Car Leasing Advice during a Slow Economy

Car leasing advice for a bad economy begins with a warning - keep your hands on your wallet. In down economic times, car leasing is more expensive, dealers will push you toward long-term finance purchases and excellent credit will be required to get a lease. The following car leasing advice looks at why a bad economy affects leasing and offers several points to consider that can make leasing work to your advantage.

How the Economy Affects Car Leasing

When you lease a car, the total of your monthly payments over the life of the lease covers the depreciation on the vehicle. The difference between what the car is worth new and what the car is worth when you turn it in at the end of the lease period is this amount. In a down economy, the residual value of any used auto is lower because there is less demand for any auto purchase. Lower demand results in lower prices. That lower residual value means greater depreciation and higher lease payments.

Good car leasing advice recognizes that in bad economic times, you will also have to have excellent credit to qualify for a lease at all. Again, with lower residual values, the lease companies are exposed to greater risk. That results not only in higher costs but in tighter credit standers.

Consider Taking a Lease Over

In a time when car dealers are less likely to want to lease - making it more expensive - consider assuming a lease from someone already in a lease that originated in better economic times. In bad economic times, there are more people feeling financial strain and desirous of getting out of car lease payments. This advice for car leasing is to watch local classified ads or post one yourself looking for an individual wanting out of a lease.

Lease Less Expensively

One of the advantages of leasing is that you often get more car for the money as long as you don't mind consistently having a monthly payment and not having any car that you can own and trade in on a next purchase. However, in a bad economy lease payments typically rise so that that high-end car is costing you more, if you can get a lease on it at all. Common sense car leasing advice says consider leasing a less expensive car. You might have the same lease payment with a lower-end car, but at least you are still able to lease.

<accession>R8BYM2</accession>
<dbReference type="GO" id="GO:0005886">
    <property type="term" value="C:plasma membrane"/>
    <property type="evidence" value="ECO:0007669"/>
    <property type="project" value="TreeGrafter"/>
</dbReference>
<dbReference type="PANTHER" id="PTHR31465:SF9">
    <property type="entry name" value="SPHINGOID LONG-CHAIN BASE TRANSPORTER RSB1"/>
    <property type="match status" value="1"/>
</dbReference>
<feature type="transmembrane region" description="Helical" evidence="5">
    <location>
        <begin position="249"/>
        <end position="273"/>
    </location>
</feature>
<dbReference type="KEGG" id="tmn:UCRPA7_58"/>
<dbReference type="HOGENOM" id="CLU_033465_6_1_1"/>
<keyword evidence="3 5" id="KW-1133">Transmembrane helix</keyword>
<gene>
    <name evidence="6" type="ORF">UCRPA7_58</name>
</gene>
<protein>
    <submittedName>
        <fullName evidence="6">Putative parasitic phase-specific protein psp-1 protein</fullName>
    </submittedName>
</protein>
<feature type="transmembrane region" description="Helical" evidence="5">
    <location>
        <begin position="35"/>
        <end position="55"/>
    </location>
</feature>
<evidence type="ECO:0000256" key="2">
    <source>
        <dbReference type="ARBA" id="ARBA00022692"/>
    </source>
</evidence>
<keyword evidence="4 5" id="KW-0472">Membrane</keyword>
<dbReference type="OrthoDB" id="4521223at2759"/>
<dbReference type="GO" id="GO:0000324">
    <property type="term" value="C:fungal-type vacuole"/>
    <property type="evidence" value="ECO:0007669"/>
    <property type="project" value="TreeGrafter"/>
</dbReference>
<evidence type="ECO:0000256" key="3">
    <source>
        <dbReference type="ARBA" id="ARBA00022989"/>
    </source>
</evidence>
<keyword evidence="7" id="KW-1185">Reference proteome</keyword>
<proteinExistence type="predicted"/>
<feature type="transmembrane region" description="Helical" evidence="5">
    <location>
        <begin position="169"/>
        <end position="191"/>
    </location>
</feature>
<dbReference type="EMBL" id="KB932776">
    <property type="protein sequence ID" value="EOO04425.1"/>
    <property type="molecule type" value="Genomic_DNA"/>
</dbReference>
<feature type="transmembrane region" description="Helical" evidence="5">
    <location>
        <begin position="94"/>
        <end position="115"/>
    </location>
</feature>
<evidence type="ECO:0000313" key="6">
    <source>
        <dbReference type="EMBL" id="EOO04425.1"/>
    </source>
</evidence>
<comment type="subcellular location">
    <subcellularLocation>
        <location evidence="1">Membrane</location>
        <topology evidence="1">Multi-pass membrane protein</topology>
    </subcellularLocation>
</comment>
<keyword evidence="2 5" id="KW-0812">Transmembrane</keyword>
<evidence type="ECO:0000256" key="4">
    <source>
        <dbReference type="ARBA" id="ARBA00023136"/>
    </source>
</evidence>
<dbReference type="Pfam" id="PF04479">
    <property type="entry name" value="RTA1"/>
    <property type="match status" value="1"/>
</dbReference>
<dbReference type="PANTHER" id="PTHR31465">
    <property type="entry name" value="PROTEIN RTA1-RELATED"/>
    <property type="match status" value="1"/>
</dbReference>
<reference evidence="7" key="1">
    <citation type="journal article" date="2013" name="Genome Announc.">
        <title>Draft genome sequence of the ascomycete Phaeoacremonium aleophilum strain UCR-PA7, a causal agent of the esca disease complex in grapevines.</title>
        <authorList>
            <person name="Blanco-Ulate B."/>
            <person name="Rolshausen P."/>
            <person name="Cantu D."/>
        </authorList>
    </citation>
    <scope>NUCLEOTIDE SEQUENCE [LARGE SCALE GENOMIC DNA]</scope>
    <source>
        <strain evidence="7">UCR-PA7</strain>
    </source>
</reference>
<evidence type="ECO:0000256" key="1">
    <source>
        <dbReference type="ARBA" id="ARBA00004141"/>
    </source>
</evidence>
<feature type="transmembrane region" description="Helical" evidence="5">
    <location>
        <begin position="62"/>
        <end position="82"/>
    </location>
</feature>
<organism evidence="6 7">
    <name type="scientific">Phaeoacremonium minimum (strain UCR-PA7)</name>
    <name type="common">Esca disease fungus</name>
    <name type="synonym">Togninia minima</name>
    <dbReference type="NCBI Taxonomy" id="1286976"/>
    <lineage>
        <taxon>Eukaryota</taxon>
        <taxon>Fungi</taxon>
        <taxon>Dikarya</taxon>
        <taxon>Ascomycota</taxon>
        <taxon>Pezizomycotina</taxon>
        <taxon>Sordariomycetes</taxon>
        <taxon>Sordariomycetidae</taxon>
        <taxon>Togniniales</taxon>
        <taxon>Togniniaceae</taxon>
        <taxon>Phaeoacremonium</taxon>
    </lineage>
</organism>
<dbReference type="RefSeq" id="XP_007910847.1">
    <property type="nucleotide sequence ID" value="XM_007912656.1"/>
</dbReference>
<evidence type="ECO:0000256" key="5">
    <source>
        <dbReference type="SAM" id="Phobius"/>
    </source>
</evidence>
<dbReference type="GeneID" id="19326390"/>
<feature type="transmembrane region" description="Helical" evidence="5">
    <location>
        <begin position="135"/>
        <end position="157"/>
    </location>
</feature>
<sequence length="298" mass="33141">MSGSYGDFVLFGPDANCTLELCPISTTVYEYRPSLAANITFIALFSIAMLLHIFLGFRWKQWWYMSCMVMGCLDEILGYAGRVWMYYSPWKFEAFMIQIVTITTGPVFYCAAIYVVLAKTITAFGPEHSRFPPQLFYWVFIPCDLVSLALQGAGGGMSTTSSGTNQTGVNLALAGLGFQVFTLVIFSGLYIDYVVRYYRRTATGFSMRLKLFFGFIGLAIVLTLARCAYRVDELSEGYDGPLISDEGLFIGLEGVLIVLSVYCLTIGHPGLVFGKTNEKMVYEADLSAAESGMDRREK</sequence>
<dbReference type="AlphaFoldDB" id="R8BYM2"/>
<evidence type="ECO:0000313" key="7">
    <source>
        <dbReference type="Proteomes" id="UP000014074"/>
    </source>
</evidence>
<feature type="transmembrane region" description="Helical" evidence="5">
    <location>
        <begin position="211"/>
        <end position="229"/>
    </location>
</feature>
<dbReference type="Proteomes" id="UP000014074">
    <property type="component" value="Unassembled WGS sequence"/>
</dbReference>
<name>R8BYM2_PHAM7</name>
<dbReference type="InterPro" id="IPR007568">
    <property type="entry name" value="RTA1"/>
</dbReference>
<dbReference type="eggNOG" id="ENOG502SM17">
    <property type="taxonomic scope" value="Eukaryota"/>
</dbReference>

Consider New Lease Sources

Most leases are executed by large car lease companies or dealers. If these options become too expensive, seek car leasing advice from alternative sources. Local banks, credit unions and small lease companies often have more flexibility and will be more aggressive about getting your business. As always, local relationships can pay off.

Lease Alternatives

If car leasing has become too expensive as a result of a bad economy, the best car leasing advice might be to buy a car this time around. Dealers will be aggressive in discounting prices and in finance terms. Just be cautious about getting a payment you can afford by extending a loan beyond five years. Interest rates start going up with longer-term loans and it is easy to get upside down in a car, where you owe more than the car is worth.

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